Sometimes lying on your head is just a sign of affection. If your cat wants to be close to you in bed and you’re covered up, the only part of you that’s exposed is your head. This leaves the cat little choice in the matter. If they want to be near you, your head is the place to be. An affectionate cat will want to be as close as they can to you at all times.

What If It’s None of These?

Cats change their behavior sometimes without warning. All of a sudden, a place that they’ve always avoided in the past now becomes their new favorite spot to sleep. Usually, this is not a cause for concern. However, sometimes, cats do new things to tell us something is wrong. Your cat suddenly choosing to hide when they’ve always been social before could be a sign that they’re ill. If your cat is suddenly choosing to sleep on your head when they’ve never done that before and you’ve ruled out any other reasons for why this could be the case, a trip to the veterinarian is in order.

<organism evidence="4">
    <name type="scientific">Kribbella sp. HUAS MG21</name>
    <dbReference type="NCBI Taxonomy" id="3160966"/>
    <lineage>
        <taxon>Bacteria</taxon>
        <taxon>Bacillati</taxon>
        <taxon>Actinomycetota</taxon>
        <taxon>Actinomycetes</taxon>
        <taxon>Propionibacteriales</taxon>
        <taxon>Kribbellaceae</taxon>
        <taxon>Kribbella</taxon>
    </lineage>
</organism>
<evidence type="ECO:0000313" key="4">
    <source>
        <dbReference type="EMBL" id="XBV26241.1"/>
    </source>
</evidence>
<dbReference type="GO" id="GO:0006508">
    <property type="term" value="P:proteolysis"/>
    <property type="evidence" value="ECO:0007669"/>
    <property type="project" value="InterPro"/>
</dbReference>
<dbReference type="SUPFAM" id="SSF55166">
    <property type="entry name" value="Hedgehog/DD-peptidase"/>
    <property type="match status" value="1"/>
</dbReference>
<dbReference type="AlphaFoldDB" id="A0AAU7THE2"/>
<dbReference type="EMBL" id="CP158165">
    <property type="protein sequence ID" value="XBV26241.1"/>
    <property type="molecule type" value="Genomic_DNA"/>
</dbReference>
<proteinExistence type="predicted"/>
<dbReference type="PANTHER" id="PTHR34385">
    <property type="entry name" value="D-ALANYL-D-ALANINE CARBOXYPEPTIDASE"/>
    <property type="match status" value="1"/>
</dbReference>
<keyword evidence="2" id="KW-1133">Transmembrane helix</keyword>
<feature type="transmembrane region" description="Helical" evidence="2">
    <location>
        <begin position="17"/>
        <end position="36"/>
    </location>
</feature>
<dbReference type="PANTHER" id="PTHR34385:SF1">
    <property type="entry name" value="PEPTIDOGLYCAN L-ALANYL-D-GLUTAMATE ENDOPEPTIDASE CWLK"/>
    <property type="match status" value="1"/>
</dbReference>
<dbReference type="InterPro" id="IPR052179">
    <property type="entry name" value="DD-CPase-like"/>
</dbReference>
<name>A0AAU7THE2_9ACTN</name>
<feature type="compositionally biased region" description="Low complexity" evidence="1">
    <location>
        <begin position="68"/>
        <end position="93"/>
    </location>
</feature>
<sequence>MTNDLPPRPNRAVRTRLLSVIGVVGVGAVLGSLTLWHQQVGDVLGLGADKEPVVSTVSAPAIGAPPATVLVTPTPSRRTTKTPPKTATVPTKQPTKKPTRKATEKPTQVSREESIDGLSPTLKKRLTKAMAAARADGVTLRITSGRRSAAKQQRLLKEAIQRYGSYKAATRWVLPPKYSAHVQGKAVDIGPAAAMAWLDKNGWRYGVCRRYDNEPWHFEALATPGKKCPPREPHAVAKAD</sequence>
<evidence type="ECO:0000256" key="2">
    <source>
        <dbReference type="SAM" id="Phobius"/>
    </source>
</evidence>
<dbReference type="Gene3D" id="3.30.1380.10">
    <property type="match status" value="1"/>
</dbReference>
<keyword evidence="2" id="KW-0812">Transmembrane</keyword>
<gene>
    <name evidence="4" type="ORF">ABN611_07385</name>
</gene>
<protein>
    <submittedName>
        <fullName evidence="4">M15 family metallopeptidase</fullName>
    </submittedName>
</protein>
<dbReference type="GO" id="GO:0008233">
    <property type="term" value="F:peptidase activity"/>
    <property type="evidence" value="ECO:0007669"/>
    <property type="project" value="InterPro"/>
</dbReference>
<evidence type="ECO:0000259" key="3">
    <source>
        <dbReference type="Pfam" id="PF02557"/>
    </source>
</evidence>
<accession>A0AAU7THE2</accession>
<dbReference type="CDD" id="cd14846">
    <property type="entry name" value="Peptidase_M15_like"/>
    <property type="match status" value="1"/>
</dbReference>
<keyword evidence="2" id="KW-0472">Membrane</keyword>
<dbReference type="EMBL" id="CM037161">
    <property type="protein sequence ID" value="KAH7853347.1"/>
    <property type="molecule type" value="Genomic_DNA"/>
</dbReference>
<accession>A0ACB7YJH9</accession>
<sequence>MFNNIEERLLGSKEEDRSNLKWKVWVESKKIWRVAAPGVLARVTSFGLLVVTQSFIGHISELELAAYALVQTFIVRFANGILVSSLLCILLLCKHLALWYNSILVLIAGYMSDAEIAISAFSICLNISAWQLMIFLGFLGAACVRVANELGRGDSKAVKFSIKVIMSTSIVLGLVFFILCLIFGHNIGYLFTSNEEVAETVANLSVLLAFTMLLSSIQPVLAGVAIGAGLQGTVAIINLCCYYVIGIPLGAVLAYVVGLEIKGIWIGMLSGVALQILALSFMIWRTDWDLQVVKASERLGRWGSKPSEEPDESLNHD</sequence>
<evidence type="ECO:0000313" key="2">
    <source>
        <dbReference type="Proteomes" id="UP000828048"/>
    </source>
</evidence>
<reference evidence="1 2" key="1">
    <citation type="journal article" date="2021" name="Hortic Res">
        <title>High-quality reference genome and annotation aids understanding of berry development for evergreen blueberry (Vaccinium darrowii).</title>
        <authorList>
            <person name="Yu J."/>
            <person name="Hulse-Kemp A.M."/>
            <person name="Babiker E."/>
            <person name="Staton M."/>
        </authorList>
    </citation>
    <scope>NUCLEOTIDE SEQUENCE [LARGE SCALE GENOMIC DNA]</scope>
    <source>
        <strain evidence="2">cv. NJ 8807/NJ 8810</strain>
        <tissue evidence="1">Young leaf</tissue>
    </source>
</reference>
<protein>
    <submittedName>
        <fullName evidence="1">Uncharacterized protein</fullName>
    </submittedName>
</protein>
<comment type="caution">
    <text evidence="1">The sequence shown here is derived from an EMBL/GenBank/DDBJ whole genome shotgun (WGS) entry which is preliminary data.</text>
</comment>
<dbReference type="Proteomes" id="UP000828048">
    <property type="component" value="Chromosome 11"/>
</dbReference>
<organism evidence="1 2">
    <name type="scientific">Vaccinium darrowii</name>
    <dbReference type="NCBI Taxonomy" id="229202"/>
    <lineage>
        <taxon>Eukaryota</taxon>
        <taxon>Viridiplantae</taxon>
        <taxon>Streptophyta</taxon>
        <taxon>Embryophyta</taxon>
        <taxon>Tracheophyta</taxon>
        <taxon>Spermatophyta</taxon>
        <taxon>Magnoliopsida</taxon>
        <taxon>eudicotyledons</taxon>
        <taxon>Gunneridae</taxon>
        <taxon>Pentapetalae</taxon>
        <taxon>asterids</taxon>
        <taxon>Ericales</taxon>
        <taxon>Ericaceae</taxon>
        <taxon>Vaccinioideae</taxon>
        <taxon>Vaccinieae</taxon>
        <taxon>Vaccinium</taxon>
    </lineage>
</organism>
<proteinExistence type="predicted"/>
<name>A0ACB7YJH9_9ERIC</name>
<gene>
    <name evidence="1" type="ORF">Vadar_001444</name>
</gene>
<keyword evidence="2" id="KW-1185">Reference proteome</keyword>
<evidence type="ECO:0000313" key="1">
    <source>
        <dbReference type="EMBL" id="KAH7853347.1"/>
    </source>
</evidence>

See if you notice this behavior combined with any other symptoms, such as reduced appetite, lethargy, and a lack of interest in playing. Any abnormal behavior should be addressed with your vet to rule out any health concerns.

How to Stop This

If you don’t mind your cat sleeping on your head, great! Nothing needs to be done. If you would rather stop this from happening, there are a few things that you can try to make your head seem less inviting.

  • Provide a cozy place. Your cat wants a warm, comfy place to sleep even if it can’t be your head. Self-warming beds are a good way to give your cat their own warm, soft space without worrying about electric cords or plugs. Your cat’s body will heat the bed. You could even put this bed on top of your own. That way, your cat is still next to you and warm but doesn’t need to be using your head as a mattress.
  • Entice them with catnip, treats, or toys to get them to go to the bed. Once in it, praise them. Let your cat know that this is their place and it makes you happy when they’re using it.